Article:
Have you checked your tyres and wheels?
Caravan wheels may look similar to car ones, but they are usually specially made for caravan use.
On a single axle caravan, each wheel has to support at least half the weight of the caravan, which is often more than one quarter of the weight of a typical car.
It is important, therefore, to consider carefully any change in wheel specification for your caravan. As a general rule, it is not a good idea to use car wheels on a caravan, unless you can establish (usually from the wheel manufacturer or supplier) that they are appropriate.
Tyres, however, are not specially made for caravan use. Caravans use either tyres made for cars, or ones designed for use on small vans. While there are tyres designed specifically for use on trailers, these are only available in specifications which suit models like small camping trailers, or one or two specialist types of larger commercial trailer. All caravans use car or light van tyres.
If you have bought a new caravan, you should be able to assume that the specifications of the wheels and tyres are appropriate. The correct inflation pressure should be indicated in the caravan handbook, and is sometimes marked on the wheel arch for convenience too.
Many new caravans come equipped with a spare wheel, but this is not a legal requirement. If you get one as standard, it should be the same or equivalent specification of wheel and tyre as the others. If you need to buy a spare separately, make sure both the wheel and tyre are suitable, and compatible with the original ones.
We strongly advise carrying a spare wheel and tyre.
Caravan manufacturers tend to buy tyres in bulk, and it may take them some time to use up their stock. This is not necessarily a problem if the tyres have been stored in suitable conditions of temperature, humidity and light. Any time the caravan has been stored awaiting sale or delivery should be counted as time during which the tyres will have started to age.
Wheels and tyres on second-hand caravans
You are unlikely to know the history of a second-hand caravan - at least in terms of issues such as how much care the previous owner took of the tyres. Assume the worst, and look for signs of abuse and wear and tear.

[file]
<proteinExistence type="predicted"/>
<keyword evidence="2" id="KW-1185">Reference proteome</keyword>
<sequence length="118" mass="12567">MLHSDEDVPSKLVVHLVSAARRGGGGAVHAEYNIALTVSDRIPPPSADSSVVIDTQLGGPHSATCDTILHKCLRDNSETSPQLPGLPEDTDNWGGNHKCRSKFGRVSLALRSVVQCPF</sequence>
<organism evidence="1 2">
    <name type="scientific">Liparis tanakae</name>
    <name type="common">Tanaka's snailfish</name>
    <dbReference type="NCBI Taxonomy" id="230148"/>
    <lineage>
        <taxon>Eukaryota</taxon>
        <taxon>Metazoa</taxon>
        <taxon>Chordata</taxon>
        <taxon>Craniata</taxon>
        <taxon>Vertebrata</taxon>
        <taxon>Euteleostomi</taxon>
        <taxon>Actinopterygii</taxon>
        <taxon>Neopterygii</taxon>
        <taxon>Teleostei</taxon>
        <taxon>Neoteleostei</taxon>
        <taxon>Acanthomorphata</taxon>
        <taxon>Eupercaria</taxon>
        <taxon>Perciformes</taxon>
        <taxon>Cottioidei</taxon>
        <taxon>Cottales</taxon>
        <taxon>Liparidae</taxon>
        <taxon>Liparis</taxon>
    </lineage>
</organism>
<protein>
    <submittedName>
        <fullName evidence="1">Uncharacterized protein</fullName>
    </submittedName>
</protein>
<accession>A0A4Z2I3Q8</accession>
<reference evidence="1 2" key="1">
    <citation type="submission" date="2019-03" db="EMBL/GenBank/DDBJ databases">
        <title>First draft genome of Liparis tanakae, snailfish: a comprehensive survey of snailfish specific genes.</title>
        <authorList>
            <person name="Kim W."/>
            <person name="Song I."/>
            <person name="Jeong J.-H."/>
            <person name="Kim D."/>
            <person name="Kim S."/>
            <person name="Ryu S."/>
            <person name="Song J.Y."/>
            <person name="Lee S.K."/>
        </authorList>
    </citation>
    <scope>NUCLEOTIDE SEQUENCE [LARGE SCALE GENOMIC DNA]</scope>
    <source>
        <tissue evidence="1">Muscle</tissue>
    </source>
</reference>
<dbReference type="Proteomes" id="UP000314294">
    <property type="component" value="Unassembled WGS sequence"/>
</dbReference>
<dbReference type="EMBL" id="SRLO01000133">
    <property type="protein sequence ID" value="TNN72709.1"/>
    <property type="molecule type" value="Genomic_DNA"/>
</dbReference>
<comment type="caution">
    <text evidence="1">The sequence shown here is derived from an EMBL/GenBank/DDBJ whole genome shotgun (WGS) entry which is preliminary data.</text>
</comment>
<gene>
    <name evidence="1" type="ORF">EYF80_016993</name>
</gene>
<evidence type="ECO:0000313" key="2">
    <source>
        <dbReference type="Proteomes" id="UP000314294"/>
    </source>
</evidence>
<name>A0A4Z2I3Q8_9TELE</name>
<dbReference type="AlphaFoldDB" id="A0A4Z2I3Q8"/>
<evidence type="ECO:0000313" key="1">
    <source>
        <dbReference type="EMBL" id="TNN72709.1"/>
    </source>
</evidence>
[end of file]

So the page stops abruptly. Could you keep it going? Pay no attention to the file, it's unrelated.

We recommend to always check the tyres are set to their optimum pressure, including the spare tyre.
Some people prefer to take no chances and factor in the cost of replacing all the tyres on a second-hand purchase as a matter of course.
The most important thing to check is the age of the tyres. Even if visually good, and if the caravan has seen careful use over modest mileage, you may still need to replace the tyres due to their age. Particularly on older caravans, the tyre specification may need to be upgraded, either to allow use overseas, or simply because the original type of tyre is no longer available.
When to replace caravan tyres
Caravans do a fairly low annual mileage – on average around 2,000 miles a year, so it would take many years of use to wear out the tread.
However, two or three factors can make them deteriorate in a different way, even with careful use.
- All tyres age and deteriorate due to exposure to sunlight and atmosphere, even if not used.
- Caravan tyres can suffer fatigue due to the repetitive small impacts they suffer in everyday use.
- Being stored for long periods of the year without use can put undue strain on one particular part of the tyre.
It should go without saying that tyres which are damaged or worn to the legal minimum tread depth must be replaced immediately. Caravan tyres need regular replacement, irrespective of their visual appearance. We recommend that you replace your caravan tyres when they reach five years old and should never be used when more than seven years old.
If your tyres need a high inflation pressure (50psi or more), you should check regularly for signs of deterioration from three years old and should not be used when they reach five years.
Remember – the tyres age starts from when it was made, not from when it was fitted.